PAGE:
7.4. Copula


A copula is a special word that combines the subject of a sentence and its description. Copulas are often irregular in many languages. The English word be is a copula. It is the verb whose inflection is most irregular in English. It combines the subject and its description, such as "Apples are fruits" and "The sky is blue". However, the word is in "The book is on the desk" is not a copula but an existential verb similar to the verb exist.

The plain copula in Japanese is (da) "da". It is not a verb but a suffix added to nouns.
Here is an example of the copula:

Kana: (to)(u)(ki)(small yo)(u)(ha)    (si)(small yu)(to)(da) (period)
Romanization: kyôwa syutoda.
Structure: noun
(Tôkyô)
topic
marker
noun
(capital)
copula
(is)
Meaning:Tôkyô is capital.

Since the copula (da) "da" is not a verb but a suffix, the combination of the noun (si)(small yu)(to) "syuto" and the copula works as if it were a verb. It is important to treat them as a single predicator. You cannot make a pause between the noun and the copula, and you cannot move the noun from the position immediately before the copula. In other words, the copula (da) "da" makes a noun work like a verb.

The copula has inflection like verbs, but it is highly irregular. The past form of (da) "da" is (da)(small tu)(ta) "datta".

Here is an example of the past form of the copula:

Kana: (ki)(small yo)(u)(to)(ha)    (si)(small yu)(to)(da)(small tu)(ta) (period)
Romanization: Kyôtowa syutodatta.
Structure: noun
(Kyôto)
topic
marker
noun
(capital)
copula
(was)
Meaning:Kyôto was capital.

Kyôto, a city 400 kilometers west to Tôkyô, was capital of Japan from 794 to 1192.


The polite form of (da) "da" is (de)(su) "desu". Its stem is "des" and the last "-u" is the suffix for the nonpast form. Its inflection is almost the same as the polite suffix (ma)(su) "masu", and its past form is (de)(si)(ta) "deshita".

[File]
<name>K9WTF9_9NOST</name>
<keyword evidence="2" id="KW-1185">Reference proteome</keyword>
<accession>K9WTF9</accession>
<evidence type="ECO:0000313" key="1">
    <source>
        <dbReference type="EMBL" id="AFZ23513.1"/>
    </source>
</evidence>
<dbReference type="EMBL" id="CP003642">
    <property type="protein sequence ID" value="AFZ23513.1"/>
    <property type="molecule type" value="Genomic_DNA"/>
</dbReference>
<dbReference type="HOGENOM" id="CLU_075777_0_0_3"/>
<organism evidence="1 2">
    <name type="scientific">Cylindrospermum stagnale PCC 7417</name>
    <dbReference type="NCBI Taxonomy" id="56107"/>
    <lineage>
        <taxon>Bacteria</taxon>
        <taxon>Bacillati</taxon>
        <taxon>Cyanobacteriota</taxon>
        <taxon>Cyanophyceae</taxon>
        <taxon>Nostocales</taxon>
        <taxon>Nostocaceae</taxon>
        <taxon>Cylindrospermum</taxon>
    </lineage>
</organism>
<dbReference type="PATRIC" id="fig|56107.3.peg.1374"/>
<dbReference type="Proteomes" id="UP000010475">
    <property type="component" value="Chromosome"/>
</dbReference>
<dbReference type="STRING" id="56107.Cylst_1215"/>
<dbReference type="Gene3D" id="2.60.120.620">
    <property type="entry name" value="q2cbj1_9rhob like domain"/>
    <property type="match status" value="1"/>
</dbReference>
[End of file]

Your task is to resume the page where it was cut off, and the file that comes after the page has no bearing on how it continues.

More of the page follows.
Kana: (to)(u)(ki)(small yo)(u)(ha)    (si)(small yu)(to)(de)(su) (period)
Romanization: kyôwa syutodesu.
Structure: noun
(Tôkyô)
topic
marker
noun
(capital)
copula
(is + polite)


Kana: (ki)(small yo)(u)(to)(ha)    (si)(small yu)(to)(de)(si)(ta) (period)
Romanization: Kyôtowa syutodesita.
Structure: noun
(Kyôto)
topic
marker
noun
(capital)
copula
(was + polite)


The original form of the copula helps us to understand its irregular inflection. The modern copula (da) "da" comes from the old style copula (de) (a)(ru) "de aru", which is a combination of the word (de) "de" and the existential verb (a)(ru) "aru". The word (de) "de" came from the ancient postposition (ni)(te) "nite", but now it is considered a form of the copula which uses the existential verb as an auxiliary verb just to give tense to a sentence.

Since (a)(ru) "aru" is a regular Group I verb, its inflection is easy to understand like these:

Kana: (to)(u)(ki)(small yo)(u)(ha)    (si)(small yu)(to)(de)    (a)(ru) (period)
Romanization: kyôwa syutode aru.
Structure: noun
(Tôkyô)
topic
marker
noun
(capital)
copula
(be)
auxiliary
verb
(nonpast)


Kana: (ki)(small yo)(u)(to)(ha)    (si)(small yu)(to)(de)    (a)(small tu)(ta) (period)
Romanization: Kyôtowa syutode atta.
Structure: noun
(Kyôto)
topic
marker
noun
(capital)
copula
(be)
auxiliary verb
(past)

The old style copula (de) (a)(ru) "de aru" is scarcely used in spoken Japanese, but it is still often used in written Japanese. Its polite forms are not commonly used even in written Japanese.

To summarize, the modern copula and its polite form are derived as follows:

FormThe original copulaThe contracted copula
Nonpast
(de)  (a)(ru)
dearu
(da)
da
Past
(de)  (a)(small tu)(ta)
deatta
(da)(small tu)(ta)
datta
Polite nonpast
(de)  (a)(ri)(ma)(su)
dearimasu
(de)(su)
desu
Polite past
(de)  (a)(ri)(ma)(si)(ta)
dearimasita
(de)(si)(ta)
desita



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